In a review of a book of essays by the philosopher Bernard Williams (London Review of Books 2nd July 2015) I came across this:
"The pieces are informed by two general arguments in his philosophy. One is for the possibility of what he called an 'absolute knowledge' of the world that is 'to the largest possible extent independent of the local perspectives or idiosyncrasies of inquirers - the kind of knowledge to which scientists aspire."
The little I know of this area of science suggests that when you observe something you change it - that is, "reality" and the observer are contingent upon each other. Isn't that one of the things the theory of relativity tells us? (I'm open to offers of help at this point...)
That being so, I can only see one way of knowing the universe free of my idiosyncrasies and local perspectives, of being IN the world. That doesn't involve observing it, in any scientific sense (tremendously valuable though that is.) Nor does it involve verbal analysis (ditto).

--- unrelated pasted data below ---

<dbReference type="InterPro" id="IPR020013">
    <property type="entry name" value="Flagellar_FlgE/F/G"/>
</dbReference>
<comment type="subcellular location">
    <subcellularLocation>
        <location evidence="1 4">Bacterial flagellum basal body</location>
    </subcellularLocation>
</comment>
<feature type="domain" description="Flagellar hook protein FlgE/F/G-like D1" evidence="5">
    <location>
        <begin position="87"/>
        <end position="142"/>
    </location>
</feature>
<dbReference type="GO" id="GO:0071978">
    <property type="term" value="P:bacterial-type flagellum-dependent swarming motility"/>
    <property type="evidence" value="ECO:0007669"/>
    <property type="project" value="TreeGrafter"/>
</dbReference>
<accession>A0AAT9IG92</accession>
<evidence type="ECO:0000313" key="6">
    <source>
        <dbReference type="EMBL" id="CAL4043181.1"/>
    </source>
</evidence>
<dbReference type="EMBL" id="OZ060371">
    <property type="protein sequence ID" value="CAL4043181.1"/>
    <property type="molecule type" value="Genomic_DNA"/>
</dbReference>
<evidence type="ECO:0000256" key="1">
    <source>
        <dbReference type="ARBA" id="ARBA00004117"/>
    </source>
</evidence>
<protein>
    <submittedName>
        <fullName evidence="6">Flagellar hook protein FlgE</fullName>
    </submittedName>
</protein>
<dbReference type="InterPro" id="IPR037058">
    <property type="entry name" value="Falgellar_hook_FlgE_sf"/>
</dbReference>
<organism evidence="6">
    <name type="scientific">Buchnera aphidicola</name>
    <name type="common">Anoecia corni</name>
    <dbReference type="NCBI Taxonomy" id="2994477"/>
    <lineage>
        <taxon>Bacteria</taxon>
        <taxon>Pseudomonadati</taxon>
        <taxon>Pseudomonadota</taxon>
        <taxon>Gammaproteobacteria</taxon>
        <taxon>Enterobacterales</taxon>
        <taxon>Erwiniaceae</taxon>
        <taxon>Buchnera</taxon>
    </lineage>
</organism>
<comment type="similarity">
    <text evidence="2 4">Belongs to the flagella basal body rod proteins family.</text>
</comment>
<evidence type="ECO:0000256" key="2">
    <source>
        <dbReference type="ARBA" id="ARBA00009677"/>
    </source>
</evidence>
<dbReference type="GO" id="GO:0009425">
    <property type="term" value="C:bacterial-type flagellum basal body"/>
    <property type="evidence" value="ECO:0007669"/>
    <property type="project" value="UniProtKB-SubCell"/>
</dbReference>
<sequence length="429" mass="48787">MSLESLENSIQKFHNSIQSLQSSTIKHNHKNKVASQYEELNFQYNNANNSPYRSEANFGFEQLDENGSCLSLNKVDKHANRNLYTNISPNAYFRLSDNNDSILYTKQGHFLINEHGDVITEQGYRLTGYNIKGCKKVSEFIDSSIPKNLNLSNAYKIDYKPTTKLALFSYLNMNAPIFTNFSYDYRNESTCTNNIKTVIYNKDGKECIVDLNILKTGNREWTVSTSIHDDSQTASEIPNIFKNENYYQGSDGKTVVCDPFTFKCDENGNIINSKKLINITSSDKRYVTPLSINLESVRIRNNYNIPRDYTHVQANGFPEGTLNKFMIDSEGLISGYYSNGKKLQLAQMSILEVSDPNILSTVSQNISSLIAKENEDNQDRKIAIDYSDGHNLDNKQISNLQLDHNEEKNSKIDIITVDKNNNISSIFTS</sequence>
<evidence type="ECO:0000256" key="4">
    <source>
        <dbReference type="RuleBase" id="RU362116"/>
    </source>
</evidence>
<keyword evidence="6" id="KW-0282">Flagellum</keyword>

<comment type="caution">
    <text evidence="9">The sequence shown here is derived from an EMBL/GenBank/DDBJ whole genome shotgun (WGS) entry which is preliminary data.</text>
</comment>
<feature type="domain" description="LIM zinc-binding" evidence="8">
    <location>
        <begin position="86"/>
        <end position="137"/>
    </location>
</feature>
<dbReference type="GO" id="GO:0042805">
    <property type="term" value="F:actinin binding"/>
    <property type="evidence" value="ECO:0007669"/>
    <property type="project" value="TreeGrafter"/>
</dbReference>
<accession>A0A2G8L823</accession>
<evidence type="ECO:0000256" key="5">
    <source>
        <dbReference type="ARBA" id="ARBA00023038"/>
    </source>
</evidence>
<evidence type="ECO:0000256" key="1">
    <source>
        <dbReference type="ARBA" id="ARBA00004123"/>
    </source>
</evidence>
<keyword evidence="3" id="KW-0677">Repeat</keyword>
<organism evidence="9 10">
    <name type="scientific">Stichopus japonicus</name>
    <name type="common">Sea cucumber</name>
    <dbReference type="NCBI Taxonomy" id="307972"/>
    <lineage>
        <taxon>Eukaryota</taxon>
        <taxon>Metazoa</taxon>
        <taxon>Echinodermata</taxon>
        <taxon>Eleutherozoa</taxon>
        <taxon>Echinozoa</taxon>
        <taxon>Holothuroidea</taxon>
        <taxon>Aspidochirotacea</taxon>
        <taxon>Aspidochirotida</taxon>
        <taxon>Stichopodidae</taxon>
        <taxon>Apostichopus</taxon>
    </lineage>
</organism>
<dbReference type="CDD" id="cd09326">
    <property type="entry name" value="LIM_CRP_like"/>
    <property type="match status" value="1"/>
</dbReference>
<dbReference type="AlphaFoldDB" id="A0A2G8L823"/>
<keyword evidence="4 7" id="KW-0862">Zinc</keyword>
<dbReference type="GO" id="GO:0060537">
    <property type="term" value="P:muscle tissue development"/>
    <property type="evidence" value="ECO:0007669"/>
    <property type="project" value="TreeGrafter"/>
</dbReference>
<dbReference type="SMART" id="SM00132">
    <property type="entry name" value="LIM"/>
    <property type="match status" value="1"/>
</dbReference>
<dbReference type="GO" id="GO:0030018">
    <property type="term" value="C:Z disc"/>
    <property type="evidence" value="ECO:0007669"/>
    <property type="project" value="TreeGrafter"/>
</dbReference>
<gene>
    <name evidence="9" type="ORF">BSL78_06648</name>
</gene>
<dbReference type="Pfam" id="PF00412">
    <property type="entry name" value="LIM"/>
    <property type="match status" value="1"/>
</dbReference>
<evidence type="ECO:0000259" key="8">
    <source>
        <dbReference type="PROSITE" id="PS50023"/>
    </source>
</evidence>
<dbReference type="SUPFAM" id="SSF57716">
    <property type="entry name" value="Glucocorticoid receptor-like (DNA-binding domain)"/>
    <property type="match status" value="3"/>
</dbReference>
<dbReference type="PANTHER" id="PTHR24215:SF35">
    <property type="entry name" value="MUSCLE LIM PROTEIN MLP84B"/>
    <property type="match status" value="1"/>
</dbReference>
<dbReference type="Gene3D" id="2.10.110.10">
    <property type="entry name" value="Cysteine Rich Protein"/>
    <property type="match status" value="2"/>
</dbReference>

We can get moments of such "independent" being in the world when we meditate (you could see that coming, couldn't you?) It's a state of being that is often called "mystical." Not a term I like much, because it can suggest mystifying, making something obscure and remote. But so-called "mystics" have written about it - in so far as it can be written about.
The presentmomentness of being IN the world, OF the universe and not separate from it, is an absolute knowledge, or rather an absolute state of being, I guess, and it is independent of our local perspectives or idiosyncrasies. It must be, because writers from very different cultures try to say the same sort of things about it.
I still like most one of the most ancient statements; it admits defeat as soon as it has started: "The way that can be spoken of is not the perfect way." But I also like Angharad Price's "tranquillity," her "transparency between myself and the world" (my post about her book, June 3rd.)
I expect Bernard Williams, a powerful writer and speaker, a great moral philosopher, would tear into all of the above - he was known for being a bit sharp-tongued and sharp-penned - but I'm sticking with it. Meditation can get us there. Scientific or verbal enquiry and analysis, on their own, wonderful as they are - don't.
Lao Tse (possibly...if he existed...if he wrote "Tao Te Ching...):